Ryan Bader took just thirty-five seconds to finish a legend, win the heavyweight grand prix, and earn the Bellator heavyweight title at Bellator 214 on Saturday.
What can be said about the Bellator World Heavyweight Grand Prix that hasn’t already been written? Was it a perfect tournament? No. Did it live up to the memory of the Strikeforce Heavyweight Grand Prix, Scott Coker’s previous tournament for the big men? Not really. Yet when Ryan Bader and Fedor Emelianenko clashed at Bellator 214 on Saturday, it came with the realization that, despite an uneven roster of stars and the absence of some key heavyweights, the grand prix did what it was intended to do:
It revitalized Bellator’s heavyweight division. It gave up one more moment of classic Fedor, knocking out Frank Mir. It got people talking.
Could you have asked for more? Sure, but in a field made up of nearly half light heavyweights, it would be asking a lot. Rampage Jackson, King Mo, Chael Sonnen, and of course Bader were in the tournament, when Justin Wren, Bobby Lashley, Cheick Kongo, and others were not.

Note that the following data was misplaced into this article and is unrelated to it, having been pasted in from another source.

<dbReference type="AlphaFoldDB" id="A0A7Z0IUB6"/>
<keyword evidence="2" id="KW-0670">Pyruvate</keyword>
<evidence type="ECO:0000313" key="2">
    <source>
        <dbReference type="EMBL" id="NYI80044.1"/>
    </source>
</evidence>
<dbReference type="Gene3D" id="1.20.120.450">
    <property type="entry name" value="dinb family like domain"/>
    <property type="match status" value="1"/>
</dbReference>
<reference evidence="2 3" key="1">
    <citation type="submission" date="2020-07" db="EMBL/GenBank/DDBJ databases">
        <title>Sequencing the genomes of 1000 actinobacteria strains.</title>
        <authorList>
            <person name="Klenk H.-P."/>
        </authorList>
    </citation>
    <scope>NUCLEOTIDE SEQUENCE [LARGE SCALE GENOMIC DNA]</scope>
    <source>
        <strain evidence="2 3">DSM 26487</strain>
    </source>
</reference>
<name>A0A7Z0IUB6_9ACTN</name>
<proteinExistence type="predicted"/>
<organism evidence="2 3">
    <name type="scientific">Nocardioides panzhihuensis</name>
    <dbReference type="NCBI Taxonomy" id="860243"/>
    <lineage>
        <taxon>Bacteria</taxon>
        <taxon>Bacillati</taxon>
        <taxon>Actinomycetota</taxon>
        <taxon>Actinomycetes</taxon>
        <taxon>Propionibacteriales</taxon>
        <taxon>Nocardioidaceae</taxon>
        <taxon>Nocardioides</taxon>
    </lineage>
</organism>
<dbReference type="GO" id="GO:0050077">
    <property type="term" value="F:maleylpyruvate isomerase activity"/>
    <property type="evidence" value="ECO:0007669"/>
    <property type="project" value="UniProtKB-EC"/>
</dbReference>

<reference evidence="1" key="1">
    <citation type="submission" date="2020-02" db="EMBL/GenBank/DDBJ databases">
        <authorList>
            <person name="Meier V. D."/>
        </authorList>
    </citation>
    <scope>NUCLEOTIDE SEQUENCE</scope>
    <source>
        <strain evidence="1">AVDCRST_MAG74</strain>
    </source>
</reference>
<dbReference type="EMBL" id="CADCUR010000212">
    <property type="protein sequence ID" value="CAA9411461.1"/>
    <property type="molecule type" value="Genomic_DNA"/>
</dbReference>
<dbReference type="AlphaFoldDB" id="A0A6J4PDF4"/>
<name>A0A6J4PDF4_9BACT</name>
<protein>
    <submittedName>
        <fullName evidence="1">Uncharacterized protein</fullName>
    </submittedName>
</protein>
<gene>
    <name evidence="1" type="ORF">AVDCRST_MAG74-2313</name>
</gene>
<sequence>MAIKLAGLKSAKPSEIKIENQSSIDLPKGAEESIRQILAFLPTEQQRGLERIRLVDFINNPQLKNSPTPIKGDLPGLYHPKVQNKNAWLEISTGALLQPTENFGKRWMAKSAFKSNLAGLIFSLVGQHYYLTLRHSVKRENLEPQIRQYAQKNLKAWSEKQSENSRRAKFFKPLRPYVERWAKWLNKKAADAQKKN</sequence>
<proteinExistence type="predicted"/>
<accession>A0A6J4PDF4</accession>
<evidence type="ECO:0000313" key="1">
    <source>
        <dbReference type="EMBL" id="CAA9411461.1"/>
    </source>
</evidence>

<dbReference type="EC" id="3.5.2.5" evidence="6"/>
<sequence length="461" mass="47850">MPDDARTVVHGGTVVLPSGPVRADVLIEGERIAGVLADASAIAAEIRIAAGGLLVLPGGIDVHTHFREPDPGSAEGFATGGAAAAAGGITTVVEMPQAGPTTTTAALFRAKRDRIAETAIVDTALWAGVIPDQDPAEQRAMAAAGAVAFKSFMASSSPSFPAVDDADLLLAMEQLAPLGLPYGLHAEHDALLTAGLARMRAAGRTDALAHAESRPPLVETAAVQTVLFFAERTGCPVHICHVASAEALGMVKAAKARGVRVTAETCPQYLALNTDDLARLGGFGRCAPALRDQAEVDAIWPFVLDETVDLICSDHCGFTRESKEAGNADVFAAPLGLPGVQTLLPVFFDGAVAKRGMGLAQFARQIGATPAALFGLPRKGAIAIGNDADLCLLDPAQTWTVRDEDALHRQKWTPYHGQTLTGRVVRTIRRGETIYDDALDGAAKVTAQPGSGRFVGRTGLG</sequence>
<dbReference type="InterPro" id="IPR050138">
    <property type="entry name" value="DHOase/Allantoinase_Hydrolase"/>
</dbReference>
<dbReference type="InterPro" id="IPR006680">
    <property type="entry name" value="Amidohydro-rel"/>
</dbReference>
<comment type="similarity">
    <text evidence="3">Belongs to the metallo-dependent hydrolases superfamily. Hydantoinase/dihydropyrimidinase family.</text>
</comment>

Still, Fedor vs. Bader is as legit as they come, especially with Bader defeating top-seed Matt Mitrione on his way to the finale.
When it came down to the fight, well, it was over quick.
The pair circled early, with little action until Ryan Bader stepped into a punch with his full weight behind him. It landed, and Emelianenko went down! One follow-up strike, but Fedor was out of it. The left hook put him down, the right hand while he was down put him out. A dejected Emelianenko sat, bleeding, against the cage afterward, while Bader celebrated earning his second world title — and holding both simultaneously.
JUST LIKE THAT!!!! 💥🤯@RyanBader with the HUGE KO against Fedor Emelianenko!#Bellator214 pic.twitter.com/7fm2XFY1zh
— Bellator MMA (@BellatorMMA) January 27, 2019
A stunning finish, perhaps. But after knocking out King Mo in fifteen seconds, perhaps Bader’s quick work Saturday isn’t so surprising. Now, the question is, what’s next? Post-fight, Bader told Big John he hopes to defend both his titles — something his counterparts in the UFC have yet to really manage.
Ryan Bader def. Fedor Emelianenko by knockout, Round 1, 0:35